view episode 7—billboard (english subtitles)
Welcome to the FAQ for module 7—billboard. The following questions include video and/or written answers and are also included in the guide for your leader. You may like to raise these questions during your group time, and we also place them here for you to explore and re-explore at your leisure.
Q 1. What is the point of the stories of Genesis 4–11?
The stories of Genesis 4–11 are designed to show:
- How sin had contaminated all people and all nations.
- How sin becomes steadily worse when unchecked.
- The problem of sin is so severe that without God’s intervention there would be no hope.
Q 2a. Why do I need to know about Israel?
We need to understand Israel’s role in the story of the Bible for two reasons:
- Israel is the next major piece in the biblical story.
- Israel is God’s servant nation and the special custodian of his salvation. Jesus himself said, “salvation is from the Jews” (John 4:22).
Q 2b. Why did God create the nation Israel?
To bless all the families of the earth (Genesis 12:3). See further comments following Q 2a above.
Q 3a. Did Israel have a special relationship with God?
Yes. Israel is always spoken of as God’s ‘chosen’ nation.
Q 3b. Was it ‘fair’ that God gave Israel this special relationship?
God’s choice of Israel is rooted in:
- His sovereignty
- His grace
- His righteousness.
Q 4. When God chose Israel, did he abandon all the other nations?
Yes and no. Yes, because, following the time of Babel, God allowed the nations to follow their own religions—but not without consequences (Acts 14:16; Romans 1:18–32). No, because God did not stop his love for the nations or his sovereign control over their political futures.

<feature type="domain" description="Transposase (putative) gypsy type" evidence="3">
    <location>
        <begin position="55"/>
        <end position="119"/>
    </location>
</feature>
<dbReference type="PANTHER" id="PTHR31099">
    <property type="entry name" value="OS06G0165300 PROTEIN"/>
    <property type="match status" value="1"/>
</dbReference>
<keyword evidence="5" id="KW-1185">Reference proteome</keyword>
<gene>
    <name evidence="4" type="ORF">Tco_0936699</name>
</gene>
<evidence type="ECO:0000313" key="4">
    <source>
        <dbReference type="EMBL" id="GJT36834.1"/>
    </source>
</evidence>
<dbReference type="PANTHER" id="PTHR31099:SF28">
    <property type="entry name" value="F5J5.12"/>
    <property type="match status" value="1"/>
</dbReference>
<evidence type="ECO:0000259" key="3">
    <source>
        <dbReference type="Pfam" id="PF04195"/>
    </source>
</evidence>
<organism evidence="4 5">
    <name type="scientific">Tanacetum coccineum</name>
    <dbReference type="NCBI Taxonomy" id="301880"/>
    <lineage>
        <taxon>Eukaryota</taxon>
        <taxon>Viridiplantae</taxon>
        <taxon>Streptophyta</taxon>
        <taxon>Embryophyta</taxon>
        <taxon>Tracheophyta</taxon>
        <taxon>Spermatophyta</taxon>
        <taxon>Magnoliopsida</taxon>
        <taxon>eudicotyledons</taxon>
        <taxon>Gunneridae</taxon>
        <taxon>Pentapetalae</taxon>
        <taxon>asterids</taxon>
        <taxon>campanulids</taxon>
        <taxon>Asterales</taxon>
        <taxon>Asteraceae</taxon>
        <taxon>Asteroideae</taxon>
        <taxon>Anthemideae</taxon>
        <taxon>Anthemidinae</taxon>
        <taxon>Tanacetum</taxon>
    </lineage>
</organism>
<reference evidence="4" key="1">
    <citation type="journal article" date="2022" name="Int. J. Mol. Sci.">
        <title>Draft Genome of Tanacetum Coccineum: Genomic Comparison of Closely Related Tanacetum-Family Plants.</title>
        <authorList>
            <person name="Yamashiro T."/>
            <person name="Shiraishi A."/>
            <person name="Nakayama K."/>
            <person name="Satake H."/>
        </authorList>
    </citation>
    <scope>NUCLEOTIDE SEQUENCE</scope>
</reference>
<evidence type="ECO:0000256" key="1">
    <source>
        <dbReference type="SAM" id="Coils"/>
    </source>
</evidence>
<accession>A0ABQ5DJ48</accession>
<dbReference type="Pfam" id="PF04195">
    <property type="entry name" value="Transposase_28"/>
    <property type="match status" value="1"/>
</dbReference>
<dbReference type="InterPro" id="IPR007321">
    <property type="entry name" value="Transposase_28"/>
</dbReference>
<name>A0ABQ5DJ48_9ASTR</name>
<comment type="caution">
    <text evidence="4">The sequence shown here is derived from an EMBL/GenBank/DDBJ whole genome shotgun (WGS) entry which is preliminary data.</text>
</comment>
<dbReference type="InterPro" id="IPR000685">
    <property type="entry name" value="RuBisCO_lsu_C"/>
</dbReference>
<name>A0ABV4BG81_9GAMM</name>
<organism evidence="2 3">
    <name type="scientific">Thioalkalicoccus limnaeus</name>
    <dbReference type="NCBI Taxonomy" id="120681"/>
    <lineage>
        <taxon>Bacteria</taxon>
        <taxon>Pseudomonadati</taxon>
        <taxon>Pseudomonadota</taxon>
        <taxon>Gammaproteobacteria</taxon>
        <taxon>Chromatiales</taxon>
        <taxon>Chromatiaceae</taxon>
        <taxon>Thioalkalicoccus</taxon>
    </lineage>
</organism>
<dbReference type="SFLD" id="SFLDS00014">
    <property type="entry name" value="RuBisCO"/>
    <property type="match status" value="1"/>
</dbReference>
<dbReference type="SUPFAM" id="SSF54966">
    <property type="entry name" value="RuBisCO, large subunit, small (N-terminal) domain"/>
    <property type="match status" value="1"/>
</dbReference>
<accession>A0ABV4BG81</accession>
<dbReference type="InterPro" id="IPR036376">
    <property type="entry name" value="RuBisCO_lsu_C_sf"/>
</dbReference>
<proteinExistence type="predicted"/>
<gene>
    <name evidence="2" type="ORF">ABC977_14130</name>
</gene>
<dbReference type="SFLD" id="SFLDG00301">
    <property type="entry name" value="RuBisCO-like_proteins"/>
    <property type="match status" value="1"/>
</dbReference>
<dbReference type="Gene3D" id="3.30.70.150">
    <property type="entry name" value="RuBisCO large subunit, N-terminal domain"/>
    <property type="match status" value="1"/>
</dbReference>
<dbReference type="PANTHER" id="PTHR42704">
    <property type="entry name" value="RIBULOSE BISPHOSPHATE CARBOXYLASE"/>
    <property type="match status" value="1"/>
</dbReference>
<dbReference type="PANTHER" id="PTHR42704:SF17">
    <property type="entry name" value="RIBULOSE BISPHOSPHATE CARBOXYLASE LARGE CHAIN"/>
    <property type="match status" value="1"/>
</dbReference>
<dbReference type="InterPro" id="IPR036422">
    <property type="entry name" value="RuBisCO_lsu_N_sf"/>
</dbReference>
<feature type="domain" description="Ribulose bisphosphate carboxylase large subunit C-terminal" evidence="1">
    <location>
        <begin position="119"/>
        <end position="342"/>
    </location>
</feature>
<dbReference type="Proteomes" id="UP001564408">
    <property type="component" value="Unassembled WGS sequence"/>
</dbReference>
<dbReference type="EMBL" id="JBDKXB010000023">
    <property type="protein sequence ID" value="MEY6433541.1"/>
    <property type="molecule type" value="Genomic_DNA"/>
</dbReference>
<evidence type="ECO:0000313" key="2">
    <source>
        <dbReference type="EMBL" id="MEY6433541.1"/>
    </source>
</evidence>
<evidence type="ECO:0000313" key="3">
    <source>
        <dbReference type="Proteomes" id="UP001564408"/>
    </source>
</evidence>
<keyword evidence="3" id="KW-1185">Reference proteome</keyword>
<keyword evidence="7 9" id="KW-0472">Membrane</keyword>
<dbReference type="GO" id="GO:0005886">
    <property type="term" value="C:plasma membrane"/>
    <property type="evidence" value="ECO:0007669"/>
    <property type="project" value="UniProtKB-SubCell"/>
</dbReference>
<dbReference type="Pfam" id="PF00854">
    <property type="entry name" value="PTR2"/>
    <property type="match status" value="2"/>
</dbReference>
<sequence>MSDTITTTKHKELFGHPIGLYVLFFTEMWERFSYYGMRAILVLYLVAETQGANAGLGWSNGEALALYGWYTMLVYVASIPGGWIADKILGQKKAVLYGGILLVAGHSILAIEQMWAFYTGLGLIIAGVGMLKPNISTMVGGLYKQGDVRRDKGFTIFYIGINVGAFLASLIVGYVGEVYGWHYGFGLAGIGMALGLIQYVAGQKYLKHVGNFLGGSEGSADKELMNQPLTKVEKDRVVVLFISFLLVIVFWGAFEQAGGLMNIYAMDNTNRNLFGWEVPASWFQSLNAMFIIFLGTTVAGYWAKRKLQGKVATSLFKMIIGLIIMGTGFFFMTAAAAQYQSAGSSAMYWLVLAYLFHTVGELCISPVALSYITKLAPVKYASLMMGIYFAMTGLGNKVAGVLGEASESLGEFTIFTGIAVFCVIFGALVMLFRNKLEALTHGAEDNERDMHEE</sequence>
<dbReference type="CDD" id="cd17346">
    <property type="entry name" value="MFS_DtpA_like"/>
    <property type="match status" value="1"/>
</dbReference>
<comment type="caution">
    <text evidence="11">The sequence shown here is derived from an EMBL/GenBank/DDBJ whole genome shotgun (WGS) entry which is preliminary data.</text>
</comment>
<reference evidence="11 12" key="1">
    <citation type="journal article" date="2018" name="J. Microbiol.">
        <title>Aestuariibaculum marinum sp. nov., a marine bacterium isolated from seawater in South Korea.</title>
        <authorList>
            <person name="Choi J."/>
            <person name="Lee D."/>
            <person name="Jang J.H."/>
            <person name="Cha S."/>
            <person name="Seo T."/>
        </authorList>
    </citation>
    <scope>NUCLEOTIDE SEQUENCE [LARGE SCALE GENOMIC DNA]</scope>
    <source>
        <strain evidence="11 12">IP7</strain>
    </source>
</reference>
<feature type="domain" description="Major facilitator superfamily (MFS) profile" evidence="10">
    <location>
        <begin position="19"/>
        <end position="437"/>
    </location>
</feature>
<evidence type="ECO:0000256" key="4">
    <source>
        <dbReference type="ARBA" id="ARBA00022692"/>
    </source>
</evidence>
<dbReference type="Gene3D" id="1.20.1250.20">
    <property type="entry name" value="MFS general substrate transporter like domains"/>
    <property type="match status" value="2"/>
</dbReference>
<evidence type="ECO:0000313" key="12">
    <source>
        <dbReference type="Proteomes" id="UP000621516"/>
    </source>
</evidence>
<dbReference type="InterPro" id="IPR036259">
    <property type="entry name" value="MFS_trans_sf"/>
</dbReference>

Q 5. Why did God choose Abraham to be the father of Israel?
We do not know why.
Q 6. What was so unique and important about Israel’s religion?
Five things. Israel’s religion was:
- Monotheistic. Israel had only one God—Yahweh.
- Prescribed. God gave Israel her belief system; she did not think it up.
- Sacrificial. Animal sacrifice was a dominant feature of Israel’s religion.
- Messianic. Israel’s hope focused on one individual person—the Messiah.
- Universal. Israel’s Messiah would be the world’s saviour (deliverer).
Q 7a. When did animal sacrifice begin?
It began in the Garden of Eden when God clothed Adam and Eve with animal skins (Genesis 3:20–21).
Q 7b. Why did God require animal sacrifice?
The penalty for sin is death (Genesis 2:17). Because God is holy and just, the penalty of sin cannot be avoided—it must be paid. Because God is loving and gracious, he diverted the penalty away from the sinner and on to the substitute animal.
Q 7c. Does animal sacrifice mean that God is blood-thirsty and doesn’t care about animals?
No. Animal sacrifice is an extreme measure that shows the seriousness of sin.
Q 8. Why did each animal have to be perfect?
The animal had to be perfect, not just because God deserves the best, but to show it was in full health, and that the only possible explanation for its death was as a ritual sacrifice for sin.
Q 9a. Did animal blood take sins away?
No. The book of Hebrews tells us that the blood of bulls and goats could never take away sin (Hebrews 10:4). But offering the blood of animals did result in real payment and forgiveness (Leviticus 1:4), if the sacrifice was offered in faith.
Q 9b. Why did sacrifice need to be repeated continually?
When the offerer brought a sacrifice for a particular sin, real forgiveness was obtained for that sin. The problem was that, after the offerer had been forgiven, he/she would sin again, requiring the need for another sacrifice. It was an endless process—day after day, year after weary year… until the death of Jesus.